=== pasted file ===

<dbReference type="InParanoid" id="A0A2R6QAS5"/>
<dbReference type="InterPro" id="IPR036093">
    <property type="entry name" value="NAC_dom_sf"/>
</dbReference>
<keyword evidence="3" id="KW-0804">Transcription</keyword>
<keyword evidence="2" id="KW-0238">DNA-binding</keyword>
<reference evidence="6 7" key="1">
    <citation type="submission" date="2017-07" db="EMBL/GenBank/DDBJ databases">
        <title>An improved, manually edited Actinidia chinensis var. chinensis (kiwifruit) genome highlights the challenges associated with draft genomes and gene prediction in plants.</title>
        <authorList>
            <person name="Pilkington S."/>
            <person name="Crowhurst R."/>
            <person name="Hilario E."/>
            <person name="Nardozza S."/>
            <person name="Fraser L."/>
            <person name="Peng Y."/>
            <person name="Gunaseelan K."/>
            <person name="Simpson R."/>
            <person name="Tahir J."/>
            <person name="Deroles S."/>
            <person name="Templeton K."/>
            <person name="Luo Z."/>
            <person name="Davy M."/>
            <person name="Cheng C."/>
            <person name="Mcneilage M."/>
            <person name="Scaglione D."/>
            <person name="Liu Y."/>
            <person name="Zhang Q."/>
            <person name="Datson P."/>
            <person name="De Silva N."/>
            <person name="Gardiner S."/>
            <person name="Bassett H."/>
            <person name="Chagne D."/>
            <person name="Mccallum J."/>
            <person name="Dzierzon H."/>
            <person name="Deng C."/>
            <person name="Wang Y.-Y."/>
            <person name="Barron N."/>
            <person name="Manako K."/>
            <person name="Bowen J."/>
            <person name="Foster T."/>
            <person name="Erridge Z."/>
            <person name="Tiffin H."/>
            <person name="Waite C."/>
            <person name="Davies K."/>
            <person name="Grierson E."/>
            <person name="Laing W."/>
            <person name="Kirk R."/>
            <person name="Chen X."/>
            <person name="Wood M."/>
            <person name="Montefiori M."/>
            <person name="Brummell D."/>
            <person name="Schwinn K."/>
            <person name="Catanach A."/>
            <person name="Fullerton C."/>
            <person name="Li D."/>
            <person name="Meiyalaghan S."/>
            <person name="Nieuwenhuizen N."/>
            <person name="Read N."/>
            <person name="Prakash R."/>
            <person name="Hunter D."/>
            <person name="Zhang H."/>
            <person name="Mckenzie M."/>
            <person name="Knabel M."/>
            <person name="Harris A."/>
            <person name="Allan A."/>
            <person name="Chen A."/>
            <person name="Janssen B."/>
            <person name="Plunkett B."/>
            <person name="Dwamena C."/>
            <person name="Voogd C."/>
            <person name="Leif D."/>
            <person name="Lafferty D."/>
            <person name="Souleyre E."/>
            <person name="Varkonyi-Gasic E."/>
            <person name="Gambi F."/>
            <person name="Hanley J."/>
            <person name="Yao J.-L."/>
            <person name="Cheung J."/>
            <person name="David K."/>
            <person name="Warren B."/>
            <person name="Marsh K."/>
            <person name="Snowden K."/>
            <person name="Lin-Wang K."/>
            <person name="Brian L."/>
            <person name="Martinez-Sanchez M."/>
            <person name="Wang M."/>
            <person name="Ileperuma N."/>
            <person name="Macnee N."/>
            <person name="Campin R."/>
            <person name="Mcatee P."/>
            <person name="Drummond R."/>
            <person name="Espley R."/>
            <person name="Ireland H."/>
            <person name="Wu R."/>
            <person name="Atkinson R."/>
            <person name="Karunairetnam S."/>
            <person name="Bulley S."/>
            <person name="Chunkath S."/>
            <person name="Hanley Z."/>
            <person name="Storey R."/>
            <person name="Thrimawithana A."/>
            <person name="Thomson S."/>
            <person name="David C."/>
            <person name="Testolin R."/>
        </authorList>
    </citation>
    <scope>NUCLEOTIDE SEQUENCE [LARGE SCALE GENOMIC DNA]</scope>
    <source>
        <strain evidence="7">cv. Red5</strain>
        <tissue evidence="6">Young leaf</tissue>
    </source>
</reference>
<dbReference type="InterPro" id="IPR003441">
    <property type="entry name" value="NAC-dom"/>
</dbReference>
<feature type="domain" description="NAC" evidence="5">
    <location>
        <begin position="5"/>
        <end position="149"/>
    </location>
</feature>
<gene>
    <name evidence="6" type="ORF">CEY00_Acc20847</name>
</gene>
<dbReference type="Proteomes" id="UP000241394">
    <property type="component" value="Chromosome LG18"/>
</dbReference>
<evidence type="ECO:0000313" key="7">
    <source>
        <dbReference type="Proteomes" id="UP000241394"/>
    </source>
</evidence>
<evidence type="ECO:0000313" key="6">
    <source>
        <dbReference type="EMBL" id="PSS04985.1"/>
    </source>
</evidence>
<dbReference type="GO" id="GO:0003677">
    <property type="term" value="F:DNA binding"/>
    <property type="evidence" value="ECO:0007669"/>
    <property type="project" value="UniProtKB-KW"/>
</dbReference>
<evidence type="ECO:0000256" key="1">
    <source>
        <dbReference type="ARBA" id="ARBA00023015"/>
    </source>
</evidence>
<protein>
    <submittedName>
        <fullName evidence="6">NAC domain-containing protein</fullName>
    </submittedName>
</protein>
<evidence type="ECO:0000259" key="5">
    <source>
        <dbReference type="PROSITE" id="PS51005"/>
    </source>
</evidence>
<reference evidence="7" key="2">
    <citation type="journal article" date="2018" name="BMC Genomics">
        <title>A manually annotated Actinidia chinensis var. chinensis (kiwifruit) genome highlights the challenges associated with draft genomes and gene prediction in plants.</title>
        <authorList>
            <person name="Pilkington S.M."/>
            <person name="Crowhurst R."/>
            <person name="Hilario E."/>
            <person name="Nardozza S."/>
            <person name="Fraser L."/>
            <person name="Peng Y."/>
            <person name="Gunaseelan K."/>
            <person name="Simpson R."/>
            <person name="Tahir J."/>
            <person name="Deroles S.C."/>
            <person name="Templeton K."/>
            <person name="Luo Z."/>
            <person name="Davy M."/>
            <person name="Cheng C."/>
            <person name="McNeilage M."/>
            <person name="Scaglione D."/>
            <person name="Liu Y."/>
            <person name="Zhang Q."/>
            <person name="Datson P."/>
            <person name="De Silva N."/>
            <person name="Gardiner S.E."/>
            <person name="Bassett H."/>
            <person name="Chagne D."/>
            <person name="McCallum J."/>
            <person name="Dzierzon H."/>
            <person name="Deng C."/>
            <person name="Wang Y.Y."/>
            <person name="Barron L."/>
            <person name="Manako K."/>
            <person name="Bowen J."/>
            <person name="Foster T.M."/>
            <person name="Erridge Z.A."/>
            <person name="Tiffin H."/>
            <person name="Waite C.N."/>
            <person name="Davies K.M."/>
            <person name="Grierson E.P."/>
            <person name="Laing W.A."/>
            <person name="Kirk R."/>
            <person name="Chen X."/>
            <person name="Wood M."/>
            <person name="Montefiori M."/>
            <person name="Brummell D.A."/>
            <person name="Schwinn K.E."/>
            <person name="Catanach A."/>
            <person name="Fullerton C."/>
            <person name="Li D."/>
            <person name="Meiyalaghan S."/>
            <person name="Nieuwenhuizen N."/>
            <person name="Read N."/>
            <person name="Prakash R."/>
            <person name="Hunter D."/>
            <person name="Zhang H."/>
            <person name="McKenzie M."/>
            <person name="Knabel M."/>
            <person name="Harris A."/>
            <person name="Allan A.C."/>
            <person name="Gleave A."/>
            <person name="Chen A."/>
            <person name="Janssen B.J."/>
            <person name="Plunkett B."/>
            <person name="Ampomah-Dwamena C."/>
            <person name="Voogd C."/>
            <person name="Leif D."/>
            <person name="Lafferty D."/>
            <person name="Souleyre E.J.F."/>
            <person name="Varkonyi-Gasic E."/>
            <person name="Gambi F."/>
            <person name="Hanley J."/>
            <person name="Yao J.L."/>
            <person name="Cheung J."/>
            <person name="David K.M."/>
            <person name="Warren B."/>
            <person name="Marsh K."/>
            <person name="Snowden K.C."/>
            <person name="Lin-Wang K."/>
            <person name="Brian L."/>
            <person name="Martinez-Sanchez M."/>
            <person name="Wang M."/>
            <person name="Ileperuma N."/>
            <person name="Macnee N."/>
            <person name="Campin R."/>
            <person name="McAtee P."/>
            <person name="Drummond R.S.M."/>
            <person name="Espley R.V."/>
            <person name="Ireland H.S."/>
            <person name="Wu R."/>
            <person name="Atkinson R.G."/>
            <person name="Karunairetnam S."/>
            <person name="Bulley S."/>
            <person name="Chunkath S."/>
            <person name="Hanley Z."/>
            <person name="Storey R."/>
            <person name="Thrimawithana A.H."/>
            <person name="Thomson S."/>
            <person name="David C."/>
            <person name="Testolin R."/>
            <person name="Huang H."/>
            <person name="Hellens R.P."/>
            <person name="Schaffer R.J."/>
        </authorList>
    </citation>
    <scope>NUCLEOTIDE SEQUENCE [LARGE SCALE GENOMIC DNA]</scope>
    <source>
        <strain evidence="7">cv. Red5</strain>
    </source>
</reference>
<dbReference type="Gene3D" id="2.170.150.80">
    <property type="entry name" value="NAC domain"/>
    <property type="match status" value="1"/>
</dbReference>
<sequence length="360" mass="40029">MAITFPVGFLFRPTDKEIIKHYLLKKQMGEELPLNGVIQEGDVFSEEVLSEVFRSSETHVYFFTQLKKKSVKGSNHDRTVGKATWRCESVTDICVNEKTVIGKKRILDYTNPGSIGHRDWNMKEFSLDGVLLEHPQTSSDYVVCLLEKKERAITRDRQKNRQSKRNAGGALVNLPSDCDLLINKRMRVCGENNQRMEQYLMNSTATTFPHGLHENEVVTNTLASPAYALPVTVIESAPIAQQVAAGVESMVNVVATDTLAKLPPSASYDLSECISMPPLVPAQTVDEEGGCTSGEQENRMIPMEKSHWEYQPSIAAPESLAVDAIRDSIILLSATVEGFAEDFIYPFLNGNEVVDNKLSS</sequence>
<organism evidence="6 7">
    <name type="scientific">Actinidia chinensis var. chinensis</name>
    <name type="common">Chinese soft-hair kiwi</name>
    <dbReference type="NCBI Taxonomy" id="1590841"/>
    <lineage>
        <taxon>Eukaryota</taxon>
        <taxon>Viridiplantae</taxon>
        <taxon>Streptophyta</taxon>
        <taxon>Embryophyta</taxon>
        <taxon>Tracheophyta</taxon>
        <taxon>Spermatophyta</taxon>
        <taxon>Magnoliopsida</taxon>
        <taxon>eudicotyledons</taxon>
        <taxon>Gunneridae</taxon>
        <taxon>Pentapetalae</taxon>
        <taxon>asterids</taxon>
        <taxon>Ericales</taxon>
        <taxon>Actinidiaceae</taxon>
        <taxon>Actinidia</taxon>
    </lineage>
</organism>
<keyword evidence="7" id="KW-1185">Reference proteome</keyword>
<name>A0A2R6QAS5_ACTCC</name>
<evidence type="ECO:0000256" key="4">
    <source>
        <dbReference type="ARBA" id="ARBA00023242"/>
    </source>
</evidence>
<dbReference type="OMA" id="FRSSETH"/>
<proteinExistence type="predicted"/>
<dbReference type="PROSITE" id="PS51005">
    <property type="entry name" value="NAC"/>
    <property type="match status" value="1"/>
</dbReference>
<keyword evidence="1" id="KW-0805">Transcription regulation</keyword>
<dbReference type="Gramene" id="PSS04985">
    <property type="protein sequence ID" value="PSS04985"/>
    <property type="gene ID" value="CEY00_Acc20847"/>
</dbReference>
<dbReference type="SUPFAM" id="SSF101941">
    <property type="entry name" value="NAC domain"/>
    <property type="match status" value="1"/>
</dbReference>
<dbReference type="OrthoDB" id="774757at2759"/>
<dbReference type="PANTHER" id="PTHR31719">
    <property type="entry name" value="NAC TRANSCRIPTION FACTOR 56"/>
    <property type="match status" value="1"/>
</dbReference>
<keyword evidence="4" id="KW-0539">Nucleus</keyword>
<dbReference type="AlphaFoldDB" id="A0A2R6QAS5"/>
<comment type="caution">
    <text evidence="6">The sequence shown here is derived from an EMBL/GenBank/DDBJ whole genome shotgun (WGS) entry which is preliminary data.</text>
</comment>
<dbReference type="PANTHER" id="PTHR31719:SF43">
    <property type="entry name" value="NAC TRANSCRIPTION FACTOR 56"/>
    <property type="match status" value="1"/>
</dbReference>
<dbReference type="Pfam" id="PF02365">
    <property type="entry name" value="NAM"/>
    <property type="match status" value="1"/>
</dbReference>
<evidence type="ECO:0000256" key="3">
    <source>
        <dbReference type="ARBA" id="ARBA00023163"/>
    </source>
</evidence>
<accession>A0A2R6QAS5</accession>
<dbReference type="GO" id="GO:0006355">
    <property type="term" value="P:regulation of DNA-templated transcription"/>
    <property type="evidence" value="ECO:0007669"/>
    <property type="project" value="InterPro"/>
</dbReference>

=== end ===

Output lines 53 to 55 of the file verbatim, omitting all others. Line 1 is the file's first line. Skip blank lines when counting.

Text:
            <person name="Schwinn K."/>
            <person name="Catanach A."/>
            <person name="Fullerton C."/>